Wednesday, February 21, 2007
Video reveals world of autistic woman



















In the video linked above, Amanda Baggs, an autistic woman, gives us some insight into what it's like to live with autism. Although you may not understand it upon first sight, Amanda is a brilliant young woman. She produced her own video to communicate what living with autism is like for her, posted it on YouTube, and we're streaming part of it here for you. The video communicates from Amanda's perspective how she perceives and interacts with the rest of the world around her. We'll bring you more of Amanda's story on tonight's show. In the meantime, I hope you enjoy the piece she produced.
Posted By Shahreen Abedin, CNN Medical Producer: 2:46 PM ET
  41 Comments
After watching Amanda Baggs speak for herself, it's obvious to me, that intelligence comes in many forms.

There are all kinds of people, all kinds of thoughts, and all kinds of ways to express those thoughts. We really are very judgmental with each other and "smarts" is not always found in a book. I admire people like Amanda, who remind us of this with her words..And can she type fast, she's got me beat by a mile. Take Care
Posted By Anonymous Lorie Ann, Buellton, Calif. : 4:27 PM ET
Shahreen/AC360:
"In My Language." What an awesome video! Are we so shallow-minded to think that the way we think and feel are the only way to exist? What courage and determination it took to produce such an amazing statement from Amanda Baggs.

Maybe because of the great communication technology that now exists many "cognitively disabled" individuals will be able to communicate to what seems to be the outside world. Or is it us who are looking into her world?

What a breakthrough!

AC360: Appreciate the recent broadcasts/blogs of interesting, mind-provoking topics.
Posted By Anonymous Sharon D., Indianapolis, IN : 4:35 PM ET
I had watched this video in its entirety on youtube and shared it with my wife this past weekend - I'm glad its getting some national attention. When we venture forth from the safety our "box" we often are startled by how much and how many things are different then we may have first perceived them to be.
Posted By Anonymous Philip L. Newark, DE : 4:48 PM ET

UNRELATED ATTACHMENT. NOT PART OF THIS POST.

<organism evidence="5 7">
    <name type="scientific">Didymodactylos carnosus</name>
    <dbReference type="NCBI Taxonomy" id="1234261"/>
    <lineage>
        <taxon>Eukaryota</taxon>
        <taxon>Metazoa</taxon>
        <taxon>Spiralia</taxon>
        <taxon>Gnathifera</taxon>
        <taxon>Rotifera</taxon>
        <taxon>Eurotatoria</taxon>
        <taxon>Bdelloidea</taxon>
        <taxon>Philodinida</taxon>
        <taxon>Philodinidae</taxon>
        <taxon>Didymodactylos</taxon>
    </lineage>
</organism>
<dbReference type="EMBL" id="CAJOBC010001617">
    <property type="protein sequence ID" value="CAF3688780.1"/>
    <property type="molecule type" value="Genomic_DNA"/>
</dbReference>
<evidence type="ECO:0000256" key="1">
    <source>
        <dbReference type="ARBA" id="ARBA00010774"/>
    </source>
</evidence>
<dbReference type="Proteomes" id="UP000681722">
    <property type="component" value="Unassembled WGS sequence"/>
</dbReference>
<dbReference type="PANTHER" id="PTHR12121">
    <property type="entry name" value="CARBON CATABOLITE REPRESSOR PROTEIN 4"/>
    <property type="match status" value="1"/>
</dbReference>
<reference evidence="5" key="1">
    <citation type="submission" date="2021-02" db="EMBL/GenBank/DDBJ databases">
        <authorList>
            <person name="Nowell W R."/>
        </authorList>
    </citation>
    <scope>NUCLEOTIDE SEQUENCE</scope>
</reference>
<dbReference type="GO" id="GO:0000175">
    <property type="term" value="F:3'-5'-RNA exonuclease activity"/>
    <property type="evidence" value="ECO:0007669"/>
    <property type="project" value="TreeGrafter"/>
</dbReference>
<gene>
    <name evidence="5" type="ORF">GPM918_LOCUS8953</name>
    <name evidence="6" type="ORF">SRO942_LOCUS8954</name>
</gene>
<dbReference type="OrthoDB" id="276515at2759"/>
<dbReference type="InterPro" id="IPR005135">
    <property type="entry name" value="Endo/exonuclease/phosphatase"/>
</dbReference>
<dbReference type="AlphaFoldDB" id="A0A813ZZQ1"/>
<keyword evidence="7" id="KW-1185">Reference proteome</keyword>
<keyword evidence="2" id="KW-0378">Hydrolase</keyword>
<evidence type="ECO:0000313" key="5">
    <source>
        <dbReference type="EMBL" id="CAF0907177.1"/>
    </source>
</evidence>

My 7-year old daughter is autistic and while it has been a challenge, it has also been the most rewarding experience of my life. People write autistic children as retarded but it is the opposite. These children are so in tune with their surroundings that it can at times be overwhelming for them, hence the hand flapping and ear covering. If people would take time to sit with an autistic child they would see a very intelligent being with a different way of communicating. They know what you are saying and will at times catch you off guard. While we wish our daughter did not have to struggle so hard to accomplish what comes easier to other children, we believe autistic children were put on this Earth for a very special reason. They make us realize intelligence does not necessarily mean fitting into an expected mold. Intelligence comes in all forms and should be honored and appreciated not written off an institutionalized.
Posted By Anonymous Katherine, Woodland Hills CA : 5:20 PM ET
When my nephew was finally diagnosed with autism he was given special classes for speech and other things while in mainstream public school system. When the other kids asked where he was going when leaving for these special classes she told them that he needed special classes and as his classmates if he needs a little extra help she would love having extra helpers ... these kids were so sweet and compassionate...they bent over backwards to help him out....to the point they were trying to do all his work for him. This was a great boost to his self esteem as he already knew he was "a little different". He is a high functioning autistic child but very sensitive...his angel was truly with him during those tough times....little bitty second graders being such great caregivers....their parents taught them well.
Posted By Anonymous Marie, Las Vegas Nevada : 5:41 PM ET
It's our God given individual uniqueness that helps us make our print in this world. We aren't all alike and isn't that a wonderful thing. Imagine what life would be like if we were all just alike. Amanda's world is what she knows and is comfortable with just like mine and yours. Each individual in this world has an offering to make we all just make it in different ways.
Never under-estimate the power and influence one person can have if given the opportunity to reach out and share a vision. Amanda's opportunity came on YouTube and now she has reached out and touched the world with her wonderful talent.